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regular-article-logo Thursday, 22 February 2024

India to resume some visa services in Canada over a month after suspending them

Only four — entry, business, medical and conference — out of the 14 categories of visas that India issues to Canadian citizens have been resumed as of now

Anita Joshua New Delhi Published 26.10.23, 05:50 AM
Justin Trudeau

Justin Trudeau File Photo

India has decided to resume visa services in Canada in select categories from Thursday, partially rolling back the decision taken a little over a month ago to suspend visas for Canadians in response to Prime Minister Justin Trudeau alleging an Indian government hand in the murder of Khalistani separatist Hardeep Singh Nijjar.

Only four — entry, business, medical and conference — out of the 14 categories of visas that India issues to Canadian citizens have been resumed as of now, the Indian high commission in Ottawa said in its media release on Wednesday.

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Visa services will resume at the high commission and also at the consulates-general in Vancouver and Toronto.

The high commission did not elaborate much on what are the factors which made India reconsider its decision to suspend visa services on September 21.

All that the media release said was: "After a considered review of the security situation that takes into account some recent Canadian measures in this regard, it has been decided to resume visa services for the following categories with effect from October 26, 2023….’’

Last Sunday, external affairs minister S. Jaishankar had indicated that if there was substantial progress in ensuring the safety of Indian diplomats in Canada, New Delhi could resume visa services soon. On October 20, Canada announced a temporary suspension of in-person operations at the consulates-general in Mumbai, Bangalore and Chandigarh after pulling out 41 of its diplomats in India. Canada had also warned that this would affect visa services to Indians.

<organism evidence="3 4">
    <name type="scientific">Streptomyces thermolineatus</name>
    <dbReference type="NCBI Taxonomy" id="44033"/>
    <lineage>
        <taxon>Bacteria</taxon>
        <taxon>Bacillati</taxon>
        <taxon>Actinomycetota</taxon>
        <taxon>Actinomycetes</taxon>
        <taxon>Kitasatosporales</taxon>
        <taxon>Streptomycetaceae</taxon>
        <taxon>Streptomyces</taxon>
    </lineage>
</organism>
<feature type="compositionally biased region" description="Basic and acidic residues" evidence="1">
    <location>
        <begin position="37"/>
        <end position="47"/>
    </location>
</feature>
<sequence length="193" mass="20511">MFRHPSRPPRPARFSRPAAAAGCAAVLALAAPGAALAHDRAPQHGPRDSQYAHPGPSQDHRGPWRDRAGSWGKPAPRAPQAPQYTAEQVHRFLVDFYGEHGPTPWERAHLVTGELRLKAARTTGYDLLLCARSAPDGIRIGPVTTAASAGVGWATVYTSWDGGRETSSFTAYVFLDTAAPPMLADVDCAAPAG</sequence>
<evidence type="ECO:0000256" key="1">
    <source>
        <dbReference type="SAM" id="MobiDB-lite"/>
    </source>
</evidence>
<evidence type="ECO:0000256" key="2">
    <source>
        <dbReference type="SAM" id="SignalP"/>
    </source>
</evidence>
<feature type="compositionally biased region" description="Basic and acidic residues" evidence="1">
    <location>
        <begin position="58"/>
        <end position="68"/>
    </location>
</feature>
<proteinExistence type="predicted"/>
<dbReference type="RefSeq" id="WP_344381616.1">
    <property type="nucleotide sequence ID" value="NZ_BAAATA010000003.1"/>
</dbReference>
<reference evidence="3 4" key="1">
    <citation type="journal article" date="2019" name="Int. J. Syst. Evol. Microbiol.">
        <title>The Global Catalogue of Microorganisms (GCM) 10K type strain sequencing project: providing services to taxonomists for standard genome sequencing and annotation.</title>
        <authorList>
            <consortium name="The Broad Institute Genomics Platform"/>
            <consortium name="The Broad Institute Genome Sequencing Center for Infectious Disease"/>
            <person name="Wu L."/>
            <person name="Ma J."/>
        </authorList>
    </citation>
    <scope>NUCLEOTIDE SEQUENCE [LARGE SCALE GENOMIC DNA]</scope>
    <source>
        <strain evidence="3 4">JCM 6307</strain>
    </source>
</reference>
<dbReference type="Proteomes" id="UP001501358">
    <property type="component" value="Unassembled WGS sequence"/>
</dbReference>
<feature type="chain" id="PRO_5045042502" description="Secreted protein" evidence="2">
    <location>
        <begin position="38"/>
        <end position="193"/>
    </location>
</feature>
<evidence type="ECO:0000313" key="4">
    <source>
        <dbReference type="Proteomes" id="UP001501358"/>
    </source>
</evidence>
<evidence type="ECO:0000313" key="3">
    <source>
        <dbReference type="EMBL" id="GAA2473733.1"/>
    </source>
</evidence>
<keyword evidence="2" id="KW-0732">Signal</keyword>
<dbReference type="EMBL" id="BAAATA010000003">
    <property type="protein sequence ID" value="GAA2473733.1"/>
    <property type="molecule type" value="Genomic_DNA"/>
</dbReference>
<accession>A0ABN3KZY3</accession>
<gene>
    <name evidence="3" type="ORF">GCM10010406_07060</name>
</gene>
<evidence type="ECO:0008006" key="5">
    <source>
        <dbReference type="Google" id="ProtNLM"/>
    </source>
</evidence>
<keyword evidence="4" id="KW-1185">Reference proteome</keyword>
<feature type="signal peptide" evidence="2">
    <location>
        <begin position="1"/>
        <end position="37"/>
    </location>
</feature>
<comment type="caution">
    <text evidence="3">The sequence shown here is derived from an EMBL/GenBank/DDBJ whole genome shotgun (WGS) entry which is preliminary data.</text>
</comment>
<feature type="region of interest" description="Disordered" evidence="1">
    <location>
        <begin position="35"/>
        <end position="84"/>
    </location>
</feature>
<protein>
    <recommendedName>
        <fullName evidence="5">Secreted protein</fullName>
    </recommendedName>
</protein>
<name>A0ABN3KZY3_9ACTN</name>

New Zealand on Wednesday joined major Western democracies in expressing concern over India’s decision to ask Canada to withdraw 41 of its diplomats on the premise of parity in strength and rank. "We are concerned India’s demand that Canada reduce its diplomatic presence there has led to the departure of a large number of Canadian diplomats from India. Now seems the time for more diplomacy, not less.

"We expect all states to uphold their obligations under the 1961 Vienna Convention on Diplomatic Relations, including in relation to the privileges and immunities of accredited staff," the New Zealand ministry of foreign affairs and trade said in a post on X.

India has been insisting that its insistence on parity in number and rank is well within the provisions of the Vienna Convention.

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